Although it may sound difficult, it’s important to regain control of your breathing and put an end to hyperventilation. That way, the dizziness will slowly vanish, and you will gain some sense of what your body and mind are going through.

In fact, you can even count your breaths to distract yourself from that unpleasant state of panic.

2. Ground yourself

Grounding is one of the most popular techniques used by people who are struggling with anxiety and panic attacks. Since one of the reasons why panic attacks seem uncontrollable is that we lose ourselves in that overwhelming torrent of catastrophic thoughts, one way to regain control over the situation is by grounding yourself.

That means when your mind is racing – as a result of panic and overwhelming anxiety – you can get back to the here-and-now by focusing on what goes on in your body and around you.

There’s even a simple exercise you can use. Just pay attention to yourself and your surroundings and notice:

  • Five things you can see
  • Four things you can touch
  • Three things you can hear
  • Two things you can smell
  • One thing you can taste.

Instead of letting panic keep you stuck in your head, try to stay in touch with yourself and your surroundings.

3. You can’t die from panic attacks

As we discussed earlier, one of the widespread fears of people dealing with panic attacks is the fear of death.

Considering the intensity of the symptoms associated with a state of panic, it’s no surprise those who experienced this condition are terrified by the idea of dying. And the worst part is that during an episode of intense panic, it’s hard to convince yourself that it’s only a temporary state and things will get back to normal in no time.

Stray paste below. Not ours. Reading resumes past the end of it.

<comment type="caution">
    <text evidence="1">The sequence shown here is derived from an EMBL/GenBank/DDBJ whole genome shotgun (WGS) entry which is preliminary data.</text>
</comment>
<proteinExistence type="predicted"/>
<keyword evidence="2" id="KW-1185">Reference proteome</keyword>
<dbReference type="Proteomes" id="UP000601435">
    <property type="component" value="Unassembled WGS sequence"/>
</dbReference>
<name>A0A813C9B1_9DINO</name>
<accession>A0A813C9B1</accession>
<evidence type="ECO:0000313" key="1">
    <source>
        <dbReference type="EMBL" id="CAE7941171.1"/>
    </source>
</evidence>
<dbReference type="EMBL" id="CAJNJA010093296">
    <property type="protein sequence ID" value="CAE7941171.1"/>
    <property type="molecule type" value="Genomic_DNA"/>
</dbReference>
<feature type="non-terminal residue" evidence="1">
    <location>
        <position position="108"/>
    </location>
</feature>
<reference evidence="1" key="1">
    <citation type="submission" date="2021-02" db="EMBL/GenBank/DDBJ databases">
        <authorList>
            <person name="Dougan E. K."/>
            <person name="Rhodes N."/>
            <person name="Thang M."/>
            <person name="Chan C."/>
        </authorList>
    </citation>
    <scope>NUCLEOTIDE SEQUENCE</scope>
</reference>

Fortunately, no matter how intense anxiety and panic might feel, it’s almost impossible to die from panic attacks. The intensity of your symptoms depends mostly on the fear-inducing thoughts that go through your head during a panic attack. If you choose to think “this is the end,” your heart will start beating faster and faster thus reinforcing the belief that death is imminent.

Unless you have a severe heart condition, the chances of dying from panic attacks are close to zero. Remember this, if you ever find yourself dealing with intense fear and panic.

Reviewed by Greg Redmond, Director Counselling in Melbourne, 2018

Our blog is for general educational purposes only and should not be relied upon as a substitute for individual professional advice, diagnosis, or treatment. If you need help for an emotional or behavioural problem, please seek the assistance of a psychologist or other qualified mental health professional

About the editor, Dr Malcolm Winstanley-Cross

I am a Registered Psychologist with AHPRA’s Psychology Board of Australia and a Chartered Counselling Psychologist with the British Psychological Society, UK. My formal training began with a B.A. in Psychology and Welfare at Charles Sturt University, and B.A. (Hons) Psychology from the University of Wollongong. I then progressed to the M.A. (Hons) Clinical Psychology at the same university before moving to the UK to undertake a PhD in Psychology from City, University of London.

Find out more about Dr Malcolm Winstanley-Cross